ON farmerpurchase.purchasedon > (weekstart - 1) and farmerpurchase.purchasedon < (weekend + 1) where farmerpurchase.shop_fk = ? 
		GROUP BY weekstart, weekend;
    PurchaseFrequencyResult[] result = sql:query(query, startDate, endDate, selectedShop._id);
    return result;

Mutli-line Strings Literals

Note in the source code for the PurchaseFrequency presenter, the query is defined using a special syntax. /% and %/ is used to denote the start and end of a multi-line string literal.

Query Execution and Result Mapping

The getPurchaseFrequency function executes our query and returns a resulting collection for the data table. The function of the query is to generate week intervals between the start and end date specified by the user, and then count purchases for each of these intervals. The resulting aggregate therefore represents purchase frequency.

To execute our query, we make use of the sql:query built-in function. This function takes the query as its first argument. The query can be specified as a string literal, variable, attribute or function that returns string. Note that the query that is passed to this function must be a select query. Any other type of query will result in an exception. The arguments that follow are parameters to our query. These are represented in the query itself by ? and values are substituted at runtime. Once again the values can be specified using string literals, variables, attributes or functions.

The sql:query function returns a collection of objects where the object attributes have to correspond to the resulting columns of the query with regards to both the name and type. Consider, as an example, the query result as run on the database directly, the results of the same query as executed from the DSL and also the object used for the query results:

 weekstart  |  weekend   | count 
 2017-09-03 | 2017-09-10 |     1
(1 row)

 object PurchaseFrequencyResult {
    date weekStart;
    date weekEnd;
    int count;

Note from the above example that our attribute names are in camel case whereas our query columns are not. The mapping between columns and attributes is not case sensitive.

Also note that while it is possible to map simple query results to persistent object collections, it is not recommended. This is due to the following reasons:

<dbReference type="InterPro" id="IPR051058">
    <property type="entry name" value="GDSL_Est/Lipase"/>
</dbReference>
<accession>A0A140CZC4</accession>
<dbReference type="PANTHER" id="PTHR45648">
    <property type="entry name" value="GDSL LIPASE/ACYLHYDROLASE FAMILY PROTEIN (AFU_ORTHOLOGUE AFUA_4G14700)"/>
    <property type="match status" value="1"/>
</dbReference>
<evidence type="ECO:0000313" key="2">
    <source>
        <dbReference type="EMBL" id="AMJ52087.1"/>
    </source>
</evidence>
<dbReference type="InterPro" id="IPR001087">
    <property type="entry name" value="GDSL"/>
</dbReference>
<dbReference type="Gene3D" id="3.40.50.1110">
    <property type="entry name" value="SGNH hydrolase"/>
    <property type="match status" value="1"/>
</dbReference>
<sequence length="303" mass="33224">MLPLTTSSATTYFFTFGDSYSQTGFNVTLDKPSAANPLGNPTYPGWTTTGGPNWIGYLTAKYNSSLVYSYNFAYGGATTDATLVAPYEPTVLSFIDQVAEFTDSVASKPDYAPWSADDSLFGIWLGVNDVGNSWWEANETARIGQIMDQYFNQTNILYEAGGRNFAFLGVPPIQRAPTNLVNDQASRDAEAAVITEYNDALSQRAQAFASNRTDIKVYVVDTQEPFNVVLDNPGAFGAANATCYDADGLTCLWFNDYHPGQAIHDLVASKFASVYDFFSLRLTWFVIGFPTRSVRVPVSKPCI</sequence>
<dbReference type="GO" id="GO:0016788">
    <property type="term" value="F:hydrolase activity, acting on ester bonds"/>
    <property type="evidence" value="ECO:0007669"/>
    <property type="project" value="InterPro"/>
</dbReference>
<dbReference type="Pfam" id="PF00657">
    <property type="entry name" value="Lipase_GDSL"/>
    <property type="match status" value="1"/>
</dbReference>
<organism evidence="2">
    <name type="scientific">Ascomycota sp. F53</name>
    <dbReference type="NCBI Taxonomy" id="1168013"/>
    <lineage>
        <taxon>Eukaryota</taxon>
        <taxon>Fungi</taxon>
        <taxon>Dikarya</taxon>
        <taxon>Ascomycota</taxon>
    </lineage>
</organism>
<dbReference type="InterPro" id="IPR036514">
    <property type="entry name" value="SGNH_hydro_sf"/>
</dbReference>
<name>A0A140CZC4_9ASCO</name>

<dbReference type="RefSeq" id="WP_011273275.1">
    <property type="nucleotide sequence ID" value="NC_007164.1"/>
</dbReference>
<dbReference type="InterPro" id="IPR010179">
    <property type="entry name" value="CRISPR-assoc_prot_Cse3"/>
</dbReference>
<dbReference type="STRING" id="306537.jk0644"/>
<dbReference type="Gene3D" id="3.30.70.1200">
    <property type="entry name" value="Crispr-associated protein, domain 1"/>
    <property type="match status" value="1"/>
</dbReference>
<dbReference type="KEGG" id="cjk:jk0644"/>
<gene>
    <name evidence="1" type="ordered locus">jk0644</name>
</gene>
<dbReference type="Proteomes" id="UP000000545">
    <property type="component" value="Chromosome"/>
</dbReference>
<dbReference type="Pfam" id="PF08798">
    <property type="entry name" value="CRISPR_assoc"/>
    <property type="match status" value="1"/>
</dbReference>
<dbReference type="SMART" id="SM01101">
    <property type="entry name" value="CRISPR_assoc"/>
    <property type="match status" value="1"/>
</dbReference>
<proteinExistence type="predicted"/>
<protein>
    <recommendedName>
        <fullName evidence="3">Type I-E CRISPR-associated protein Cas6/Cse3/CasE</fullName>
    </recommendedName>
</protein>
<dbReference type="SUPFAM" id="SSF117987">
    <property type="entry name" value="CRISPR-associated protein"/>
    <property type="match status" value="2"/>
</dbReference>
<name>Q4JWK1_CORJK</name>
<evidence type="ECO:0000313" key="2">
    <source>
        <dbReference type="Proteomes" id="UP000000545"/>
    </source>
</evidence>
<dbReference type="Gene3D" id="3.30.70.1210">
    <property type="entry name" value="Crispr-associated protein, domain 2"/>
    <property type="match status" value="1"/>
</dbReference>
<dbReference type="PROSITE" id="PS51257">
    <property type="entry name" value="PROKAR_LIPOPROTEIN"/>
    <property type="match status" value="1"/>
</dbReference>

• Populating relationships are not supported.
  • Runtime errors will occur when accidentally saving objects that were retrieved using a select query.
  • Using non-persistent objects with descriptive names more clearly defines the purpose of the objects and improves code legibility.

In cases where there is no direct data type in the DSL to represent a data type retrieved from a query, casting can be used. In our example this is shown by the result of the PostgreSQL count function result being cast to int:


This is done because of the fact that the PostgreSQL function returns a value of type long. The closest to this type in the DSL is int, and therefore the above casting is performed in the query.

Another example of explicit casting to take note of is in the case where a mapping to a DSL decimal type needs to occur. The underlying Java implementation of the decimal type in the DSL is double. For this reason a value needs to be cast to double precision in the SQL query before it can be mapped to a decimal attribute in the DSL. This casting can be achieved as follows:

select 9.98765665543356::double precision
select cast(9.98765665543356 as double precision)

Attribute names and types need to correspond to the columns for the data being returned from your select query.

Query results should only be mapped to collections of non-persistent objects. Using persistent objects will result in undefined behaviour.

Be aware that SQL that is executed using sql:query is not executed when the sql:query statement is encountered. Rather, it is executed when the result set is first referenced. This means that if the SQL contains errors which result in runtime errors, the error will not be generated as part of sql:query but rather as part of the code that accesses the result set of the statement execution.

Explicit casting in queries might be needed to match the resulting row data type with a DSL object attribute.

Number of Records Limit

The number of records returned using the sql:query function is limited by default. By default the limit is 1000 records. If an app requires a higher limit or the limit to be removed altogether, it has to be requested by means of a support request by following the process defined here. This app configuration will then be updated which will override the system default.

If the number of records retrieved by the sql:query function exceeds the current limit, an exception will be thrown. The details of the error can, as per usual, be inspected using the Helium Logging Service.

Reaching the configured or default limit on the number of records returned by the sql:query function will result in an exception that can seen using the Helium Logging Service.

A Note on Temp Tables

It's important to note that SQL making use of temporary tables are, in most cases, not supported in Helium and in general the use of temporary tables in DSL apps is discouraged. Please see additional notes on this here.

Avoid SQL using temporary tables in DSL apps.

Lesson Source Code

Lesson 22.zip